Issue Date: January 31, 2011
Nathan Radin, 91, a retired clinical chemist, died of prostate cancer on Dec. 15, 2010.
A native of New York City, Radin earned a B.A. in biochemistry at the University of California, Berkeley, in 1941. During World War II, he served in the Army from 1942 to 1945. He then earned an M.A. in organic chemistry at Columbia University in 1947 and a Ph.D. in analytical chemistry from Purdue University in 1951.
At the start of his career, Radin worked at the Army Engineer Research & Development Laboratories at Fort Belvoir, Va., and then at Lederle Laboratories in its Aureomycin production section. Two years later, Radin became a research chemist at Mount Sinai Medical Center in New York City, before teaching in the chemistry department of Rochester Institute of Technology for three years. He then spent seven years as chief biochemist at Rochester General Hospital.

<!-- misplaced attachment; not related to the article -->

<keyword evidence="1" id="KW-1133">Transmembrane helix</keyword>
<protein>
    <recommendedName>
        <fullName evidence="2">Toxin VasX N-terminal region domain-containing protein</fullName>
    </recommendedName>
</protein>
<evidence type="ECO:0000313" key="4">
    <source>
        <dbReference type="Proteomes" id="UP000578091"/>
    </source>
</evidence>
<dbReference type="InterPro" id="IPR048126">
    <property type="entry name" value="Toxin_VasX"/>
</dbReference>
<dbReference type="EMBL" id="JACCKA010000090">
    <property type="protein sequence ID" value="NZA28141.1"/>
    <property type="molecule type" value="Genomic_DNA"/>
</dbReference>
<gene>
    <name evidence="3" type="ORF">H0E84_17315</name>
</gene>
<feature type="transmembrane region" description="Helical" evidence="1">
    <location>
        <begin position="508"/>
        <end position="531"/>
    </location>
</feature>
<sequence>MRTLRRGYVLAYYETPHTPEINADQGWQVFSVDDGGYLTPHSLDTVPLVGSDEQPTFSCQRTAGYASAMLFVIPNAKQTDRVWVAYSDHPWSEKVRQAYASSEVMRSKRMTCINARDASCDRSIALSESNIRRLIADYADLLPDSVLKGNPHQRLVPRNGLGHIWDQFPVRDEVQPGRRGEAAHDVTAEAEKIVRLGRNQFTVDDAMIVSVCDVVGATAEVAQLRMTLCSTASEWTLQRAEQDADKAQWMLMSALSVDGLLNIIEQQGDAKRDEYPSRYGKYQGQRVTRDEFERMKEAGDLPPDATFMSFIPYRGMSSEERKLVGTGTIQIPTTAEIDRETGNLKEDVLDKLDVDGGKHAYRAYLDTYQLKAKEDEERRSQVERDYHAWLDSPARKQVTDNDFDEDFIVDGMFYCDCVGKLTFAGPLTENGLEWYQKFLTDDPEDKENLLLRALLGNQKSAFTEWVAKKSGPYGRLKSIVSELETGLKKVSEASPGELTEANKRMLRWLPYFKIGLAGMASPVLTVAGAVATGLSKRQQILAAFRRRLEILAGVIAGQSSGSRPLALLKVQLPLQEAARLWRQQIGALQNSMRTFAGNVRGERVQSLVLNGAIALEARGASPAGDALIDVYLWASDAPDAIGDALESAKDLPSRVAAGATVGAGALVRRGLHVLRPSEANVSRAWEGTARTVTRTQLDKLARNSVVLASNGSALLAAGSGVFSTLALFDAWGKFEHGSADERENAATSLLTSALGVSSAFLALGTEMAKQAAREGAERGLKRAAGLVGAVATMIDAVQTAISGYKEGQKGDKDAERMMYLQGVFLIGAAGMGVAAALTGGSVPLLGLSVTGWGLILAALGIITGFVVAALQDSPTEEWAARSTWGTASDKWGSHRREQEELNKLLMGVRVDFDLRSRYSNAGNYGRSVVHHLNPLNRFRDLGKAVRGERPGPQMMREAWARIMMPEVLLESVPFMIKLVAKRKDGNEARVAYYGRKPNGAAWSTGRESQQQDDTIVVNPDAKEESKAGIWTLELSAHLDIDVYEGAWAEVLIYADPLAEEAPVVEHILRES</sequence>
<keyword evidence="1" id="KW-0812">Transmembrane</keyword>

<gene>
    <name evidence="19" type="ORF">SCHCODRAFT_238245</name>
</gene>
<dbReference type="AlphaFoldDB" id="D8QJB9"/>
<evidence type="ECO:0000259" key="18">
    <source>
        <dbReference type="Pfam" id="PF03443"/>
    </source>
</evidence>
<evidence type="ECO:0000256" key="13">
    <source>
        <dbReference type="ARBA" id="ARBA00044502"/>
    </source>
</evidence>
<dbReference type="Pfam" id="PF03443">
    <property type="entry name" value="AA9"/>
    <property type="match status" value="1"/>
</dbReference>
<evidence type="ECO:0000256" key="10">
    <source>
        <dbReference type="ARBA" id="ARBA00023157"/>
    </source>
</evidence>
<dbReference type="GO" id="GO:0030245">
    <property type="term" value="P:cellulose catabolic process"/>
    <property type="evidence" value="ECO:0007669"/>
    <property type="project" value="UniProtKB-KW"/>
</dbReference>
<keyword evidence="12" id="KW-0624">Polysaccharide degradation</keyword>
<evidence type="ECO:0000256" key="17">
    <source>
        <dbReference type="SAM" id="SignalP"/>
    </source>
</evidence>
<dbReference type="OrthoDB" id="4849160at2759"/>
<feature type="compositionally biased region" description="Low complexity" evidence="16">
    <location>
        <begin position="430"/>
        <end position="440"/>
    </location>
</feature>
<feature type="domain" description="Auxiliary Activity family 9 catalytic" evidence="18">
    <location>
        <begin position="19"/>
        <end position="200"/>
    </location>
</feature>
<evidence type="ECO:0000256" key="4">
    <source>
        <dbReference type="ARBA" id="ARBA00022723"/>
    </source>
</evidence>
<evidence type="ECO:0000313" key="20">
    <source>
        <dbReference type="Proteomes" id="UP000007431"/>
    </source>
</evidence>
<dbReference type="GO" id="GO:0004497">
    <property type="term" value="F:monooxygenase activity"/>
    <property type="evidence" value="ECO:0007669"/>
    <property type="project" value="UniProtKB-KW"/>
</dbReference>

In 1967, Radin moved to Atlanta to join the staff of the Communicable Disease Center (CDC), which became the Center for Disease Control in 1970. Serving as a CDC unit chief, he organized a clinical chemistry laboratory proficiency testing program. Through his work on the purification and characterization of cholesterol, he helped lay the foundation for the establishment of primary reference standards for the clinical chemistry laboratory at the National Bureau of Standards (now the National Institute of Standards & Technology). He retired from CDC in 1986.
He was an emeritus member of ACS, which he joined in 1946. He was also a member of the American Association for Clinical Chemistry (AACC), Sigma Xi, and Phi Lambda Upsilon. He was the 2008 recipient of the AACC History Division’s Sam Meites Award.
Radin is survived by his wife, two children, and two grandsons.
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